Ahmed Kathrada Foundation says ‘kingpins’ in Babita Deokaran killing must be brought to book
The Ahmed Kathrada Foundation says the arrest of seven suspects for the murder of Gauteng health official Babita Deokaran sends a strong message “that mafia-like operations aimed at eliminating corruption fighters will not be tolerated”.
Deokaran, who worked as a chief director of financial accounting in the department, was shot several times outside her home south of Johannesburg earlier this week.
The Special Investigating Unit (SIU) confirmed that Deokaran was a witness in an investigation into PPE purchase irregularities in Gauteng.
The foundation’s executive director, Neeshan Balton, said it was “crucial that those who may have ordered Deokaran’s killing — irrespective of who they are or what power they may wield — are brought to book”.
He added: “The kingpins should not be immune to justice. This is essential to reinforce public confidence in the state’s ability to investigate, prosecute and jail all those who are guilty.”
Balton said Deokaran’s killing had struck a raw nerve with the public. “There’s been an outpouring of anger, and renewed concern about the safety of honest public servants and whistle-blowers.
“We must however, ask about all the other cases of slain whistle-blowers. Many of these have not received sufficient public attention. How many cases have simply ‘faded away’ with families left without any justice?”
Balton said a candlelight vigil for Deokaran on Thursday also remembered other murdered corruption fighters, including Jimmy Mohlala, Moss Phakoe, Noby Ngombane, Ronald Mani, Timson Tshililo, Philemon Ngwenya and Teboho Makhoa.
“We must begin to put pressure on law enforcement to provide answers about how many of these cases are successfully investigated, or are they simply being filed away or ‘disappeared’.”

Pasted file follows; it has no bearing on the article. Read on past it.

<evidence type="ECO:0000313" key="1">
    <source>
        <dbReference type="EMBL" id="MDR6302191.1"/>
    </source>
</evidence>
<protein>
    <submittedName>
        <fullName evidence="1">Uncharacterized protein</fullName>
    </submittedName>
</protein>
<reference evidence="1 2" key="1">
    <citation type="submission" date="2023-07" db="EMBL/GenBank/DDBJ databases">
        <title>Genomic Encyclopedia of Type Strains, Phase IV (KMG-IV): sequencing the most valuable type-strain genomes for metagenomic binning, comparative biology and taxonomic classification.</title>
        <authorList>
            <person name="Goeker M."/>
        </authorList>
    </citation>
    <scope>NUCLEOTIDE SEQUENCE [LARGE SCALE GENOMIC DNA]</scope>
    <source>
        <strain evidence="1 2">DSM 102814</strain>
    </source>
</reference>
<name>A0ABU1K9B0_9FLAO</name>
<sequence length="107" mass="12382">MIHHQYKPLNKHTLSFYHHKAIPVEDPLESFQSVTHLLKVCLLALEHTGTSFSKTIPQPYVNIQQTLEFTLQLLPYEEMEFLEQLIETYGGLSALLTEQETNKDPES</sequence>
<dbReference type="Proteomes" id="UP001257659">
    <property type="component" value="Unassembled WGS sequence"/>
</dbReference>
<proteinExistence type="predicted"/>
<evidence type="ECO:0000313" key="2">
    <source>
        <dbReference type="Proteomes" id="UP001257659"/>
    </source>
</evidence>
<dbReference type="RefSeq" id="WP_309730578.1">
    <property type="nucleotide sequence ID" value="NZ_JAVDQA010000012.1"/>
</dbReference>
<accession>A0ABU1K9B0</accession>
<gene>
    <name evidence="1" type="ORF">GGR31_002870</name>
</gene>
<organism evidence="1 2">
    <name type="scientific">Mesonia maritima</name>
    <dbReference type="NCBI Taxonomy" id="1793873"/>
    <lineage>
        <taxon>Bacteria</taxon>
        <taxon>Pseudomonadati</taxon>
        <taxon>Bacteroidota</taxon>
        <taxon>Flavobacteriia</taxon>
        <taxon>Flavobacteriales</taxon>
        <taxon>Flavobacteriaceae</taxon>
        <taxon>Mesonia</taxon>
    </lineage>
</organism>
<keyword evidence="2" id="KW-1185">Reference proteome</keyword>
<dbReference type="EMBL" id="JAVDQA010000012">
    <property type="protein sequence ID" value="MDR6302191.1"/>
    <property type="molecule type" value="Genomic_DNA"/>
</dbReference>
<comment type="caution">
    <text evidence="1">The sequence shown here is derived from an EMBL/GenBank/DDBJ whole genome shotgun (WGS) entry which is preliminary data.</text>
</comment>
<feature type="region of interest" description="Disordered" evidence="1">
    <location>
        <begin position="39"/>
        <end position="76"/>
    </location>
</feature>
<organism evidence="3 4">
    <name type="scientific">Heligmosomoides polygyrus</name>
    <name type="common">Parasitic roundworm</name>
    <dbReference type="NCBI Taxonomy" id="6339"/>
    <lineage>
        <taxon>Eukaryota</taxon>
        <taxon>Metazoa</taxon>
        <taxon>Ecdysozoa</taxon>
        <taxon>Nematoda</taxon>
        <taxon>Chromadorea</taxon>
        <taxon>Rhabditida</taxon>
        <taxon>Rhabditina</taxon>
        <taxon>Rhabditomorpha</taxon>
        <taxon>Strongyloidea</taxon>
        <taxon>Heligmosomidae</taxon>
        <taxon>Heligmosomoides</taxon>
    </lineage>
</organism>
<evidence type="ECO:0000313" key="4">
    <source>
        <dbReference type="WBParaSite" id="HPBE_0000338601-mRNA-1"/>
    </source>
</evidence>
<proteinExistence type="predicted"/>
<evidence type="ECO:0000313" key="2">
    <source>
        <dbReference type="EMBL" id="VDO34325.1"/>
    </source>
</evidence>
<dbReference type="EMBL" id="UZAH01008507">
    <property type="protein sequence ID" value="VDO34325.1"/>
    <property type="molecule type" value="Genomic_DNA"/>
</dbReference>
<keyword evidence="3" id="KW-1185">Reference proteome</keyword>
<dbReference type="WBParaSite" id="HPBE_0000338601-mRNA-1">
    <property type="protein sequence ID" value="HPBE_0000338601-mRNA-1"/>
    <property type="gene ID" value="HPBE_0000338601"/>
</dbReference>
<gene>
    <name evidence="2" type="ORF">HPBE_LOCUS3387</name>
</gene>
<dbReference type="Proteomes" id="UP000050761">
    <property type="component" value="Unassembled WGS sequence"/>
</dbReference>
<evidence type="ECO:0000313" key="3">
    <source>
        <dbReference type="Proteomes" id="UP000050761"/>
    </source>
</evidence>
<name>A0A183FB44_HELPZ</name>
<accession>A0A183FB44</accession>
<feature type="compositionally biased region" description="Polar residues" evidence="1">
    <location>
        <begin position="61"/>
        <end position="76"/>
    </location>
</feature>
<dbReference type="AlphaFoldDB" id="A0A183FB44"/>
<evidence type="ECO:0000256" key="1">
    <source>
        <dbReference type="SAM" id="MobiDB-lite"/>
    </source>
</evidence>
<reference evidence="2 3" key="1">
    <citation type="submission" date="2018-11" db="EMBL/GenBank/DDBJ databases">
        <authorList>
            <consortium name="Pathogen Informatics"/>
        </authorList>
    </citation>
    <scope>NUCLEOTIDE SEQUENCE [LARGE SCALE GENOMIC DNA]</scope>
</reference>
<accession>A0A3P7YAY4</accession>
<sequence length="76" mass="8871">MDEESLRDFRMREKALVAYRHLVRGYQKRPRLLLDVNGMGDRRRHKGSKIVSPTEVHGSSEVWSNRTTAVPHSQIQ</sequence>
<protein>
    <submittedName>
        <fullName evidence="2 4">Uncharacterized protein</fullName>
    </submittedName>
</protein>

Balton believes there is a need for greater political will “to ensure policy improvements around whistle-blower protection, but to also deal with the root causes of corruption and capture”.
“We were pleased that Gauteng premier David Makhura could join us for Deokaran’s vigil, and that he has been vocal on the need for justice and accountability.
“However, nationally, provincially and locally, there must be greater effort put into dealing with systemic issues well before we get to a point where a whistle-blower comes under threat.
“The transparency, accountability and oversight measures around public procurement must be in place in the first instance to limit the scope for corruption,” he said.
Balton also called for support and protection of those fighting corruption.
“The arrests in the Deokaran case, as important as it may be, will not bring back the mother, daughter, colleague and honest public servant that she was.
“No other family should have to go through what the Deokaran, Makhoa, Mohlala or Ngombane families — as well as many others — have had to endure.”
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